Dropped kerbs

In order to ensure correct construction, all domestic vehicle crossings or 'dropped kerbs' must be constructed by Trafford Council. We no longer allow third party contractors to carry out the work.

Planning permission is not usually required for such work, but will be if:

  • The property involved has the frontage directly on to a classified road
  • The property involved is a listed building
  • The property involved is other than a house for a single family, e.g. Flat, Maisonette, Commercial or Industrial Premises.

Requesting an estimate for a Dropped Kerb/Crossover

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To request an estimate for a dropped kerb/crossover please write to us at:

Highway Services
Bridgewater House
148 Manchester Road
M31 4QN

Email: traffordhighways@amey.co.uk
Tel: 03330 035865

Please include:

  • A cheque for £38 made payable to 'Amey LG'
  • A brief sketch of your proposal.

Once we have received your payment, an Officer will visit the site and provide you with an estimate.

Should you then wish to proceed, the £38 estimate fee will be deducted from the overall cost of the work.

Special ConsiderationsPlanning permission is not usually required for such work, but will be if:

  • The property involved has the frontage directly on to a classified road
  • The property involved is a listed building
  • The property involved is other than a house for a single family, e.g. Flat, Maisonette, Commercial or Industrial Premises.

If it appears that your property comes within one of the above classifications and planning permission is required you should contact our Planning Department.

The Legal construction of a vehicle crossing does not give the occupier of the premises any particular rights, except to drive across the footway to gain access to his/her property with a private or light goods motor car, the crossing itself is part of the public highway. From the date that the Council accepts the completed crossing, they will assume responsibility for its maintenance at no cost to the occupier, apart from any damage caused by illegal use by heavy vehicles, etc.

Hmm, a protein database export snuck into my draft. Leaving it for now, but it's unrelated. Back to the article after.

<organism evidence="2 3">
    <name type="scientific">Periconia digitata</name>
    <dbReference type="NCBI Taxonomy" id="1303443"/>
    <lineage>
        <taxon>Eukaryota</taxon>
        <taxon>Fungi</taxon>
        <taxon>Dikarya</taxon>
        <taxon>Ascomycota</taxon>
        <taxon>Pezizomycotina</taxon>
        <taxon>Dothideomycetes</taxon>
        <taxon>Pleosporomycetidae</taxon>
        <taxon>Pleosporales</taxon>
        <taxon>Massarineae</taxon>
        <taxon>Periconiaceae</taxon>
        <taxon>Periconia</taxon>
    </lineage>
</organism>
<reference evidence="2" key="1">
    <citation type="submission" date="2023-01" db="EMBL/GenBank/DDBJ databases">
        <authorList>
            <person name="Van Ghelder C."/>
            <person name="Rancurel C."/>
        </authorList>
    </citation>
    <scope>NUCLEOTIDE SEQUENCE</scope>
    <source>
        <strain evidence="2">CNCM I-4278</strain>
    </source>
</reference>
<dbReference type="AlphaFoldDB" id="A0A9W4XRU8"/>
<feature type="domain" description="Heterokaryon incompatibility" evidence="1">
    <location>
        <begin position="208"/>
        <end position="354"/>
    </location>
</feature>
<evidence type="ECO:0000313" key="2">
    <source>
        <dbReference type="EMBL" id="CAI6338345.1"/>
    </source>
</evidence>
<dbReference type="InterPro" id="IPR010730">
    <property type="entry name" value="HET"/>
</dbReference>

If you decide to go ahead with the construction you must remove the fence, wall or hedge within the property at the place where the crossing will be located before construction can take place.

Permitted types of vehicles

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A domestic vehicle crossing may only be used by a private light goods or similar vehicle. It may not be used by heavy goods vehicles or mechanical equipment. If a delivery, such as a skip, is made into the property, and in doing so the delivery damages the crossing, any repairs will be the responsibility of the occupier.

Size of the crossing

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The width of a standard crossing is 2.44 metres at the back of the public footway. This increases to about 4.58 metres at the kerbline. Crossings up to twice that width or two separate crossings may be built where there is sufficient space to leave a continuous length of two metres of unused space at the kerbline. A crossing, which covers the full frontage, may not be permitted.

Shared access

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Where the occupiers of two adjoining properties share a driveway, and wish to build a double width crossing to serve the two sites, one occupier should act on behalf of both parties.